Ultrasound-guided RFA has exhibited distinct efficacy for benign thyroid nodules via decreasing the nodular volume by 84.8%3,8. At present, the indications of radiofrequency ablation are gradually increasing, including parathyroid hyperplasia, papillary thyroid microcarcinoma and metastatic lymph nodes. Thermal ablation is considered a better alternative therapy for single papillary thyroid carcinoma without capsule invasion or lateral cervical metastasis. Although surgical resection is the first choice for patients with recurrent thyroid cancer, if the patients have severe scars and fibroplasia in the operation area and cannot tolerate or refuse second surgery, radiofrequency ablation of the cancer focus and related lymph nodes can be performed. According to a recent meta-analysis of RFA for locally recurrent thyroid cancer, the curative success is 100%, with a serum thyroglobulin decrease of 71.6%9. This retrospective observational study compared the clinical outcomes after a single RFA of solid nodules vs. cystic-solid nodules in a mass of patients with benign lesions.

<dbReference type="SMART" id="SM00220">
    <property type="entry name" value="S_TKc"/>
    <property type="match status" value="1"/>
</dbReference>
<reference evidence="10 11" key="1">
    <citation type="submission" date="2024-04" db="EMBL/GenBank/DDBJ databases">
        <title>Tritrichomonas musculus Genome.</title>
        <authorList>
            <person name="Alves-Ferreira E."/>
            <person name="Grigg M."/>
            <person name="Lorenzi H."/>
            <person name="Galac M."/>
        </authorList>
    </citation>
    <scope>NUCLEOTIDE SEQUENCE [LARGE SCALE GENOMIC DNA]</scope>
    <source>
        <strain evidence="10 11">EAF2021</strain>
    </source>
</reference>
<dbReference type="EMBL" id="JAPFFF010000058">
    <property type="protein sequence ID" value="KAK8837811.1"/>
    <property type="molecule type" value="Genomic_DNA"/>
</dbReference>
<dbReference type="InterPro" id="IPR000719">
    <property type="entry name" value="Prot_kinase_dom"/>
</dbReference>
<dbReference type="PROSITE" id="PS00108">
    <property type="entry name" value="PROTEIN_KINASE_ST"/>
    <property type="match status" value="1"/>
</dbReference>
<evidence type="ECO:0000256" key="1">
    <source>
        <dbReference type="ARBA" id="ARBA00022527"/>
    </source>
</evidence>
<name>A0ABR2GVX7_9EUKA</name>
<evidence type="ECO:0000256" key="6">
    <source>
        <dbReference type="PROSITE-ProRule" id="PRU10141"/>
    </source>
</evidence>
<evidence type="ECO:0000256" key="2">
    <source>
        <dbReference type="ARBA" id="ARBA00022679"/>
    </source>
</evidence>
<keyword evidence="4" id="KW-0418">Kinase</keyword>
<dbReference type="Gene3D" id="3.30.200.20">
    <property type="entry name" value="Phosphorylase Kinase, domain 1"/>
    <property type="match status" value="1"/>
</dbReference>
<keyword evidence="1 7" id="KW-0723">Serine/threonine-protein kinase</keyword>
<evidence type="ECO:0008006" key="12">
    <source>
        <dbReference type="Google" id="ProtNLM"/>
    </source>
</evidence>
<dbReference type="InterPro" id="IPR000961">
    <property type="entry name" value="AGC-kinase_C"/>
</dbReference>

Materials And Methods

Patients. This study was approved by the ethical and scientific review board of the First Affiliated Hospital of Zhengzhou University (2019-KY-264). Written informed consent was obtained from all patients enrolled in this study. We confirm that all methods were performed in accordance with the relevant guidelines and regulations. From May 2014 to September 2019, we retrospectively studied 1289 patients (198 men, 1091 women) who were diagnosed as benign thyroid nodules (BTNs) by fine-needle aspiration biopsy (FNAB). They were alternately assigned into 2 groups according to the composition of BTNs: solid group (n=262) and cystic-solid group (n=1027).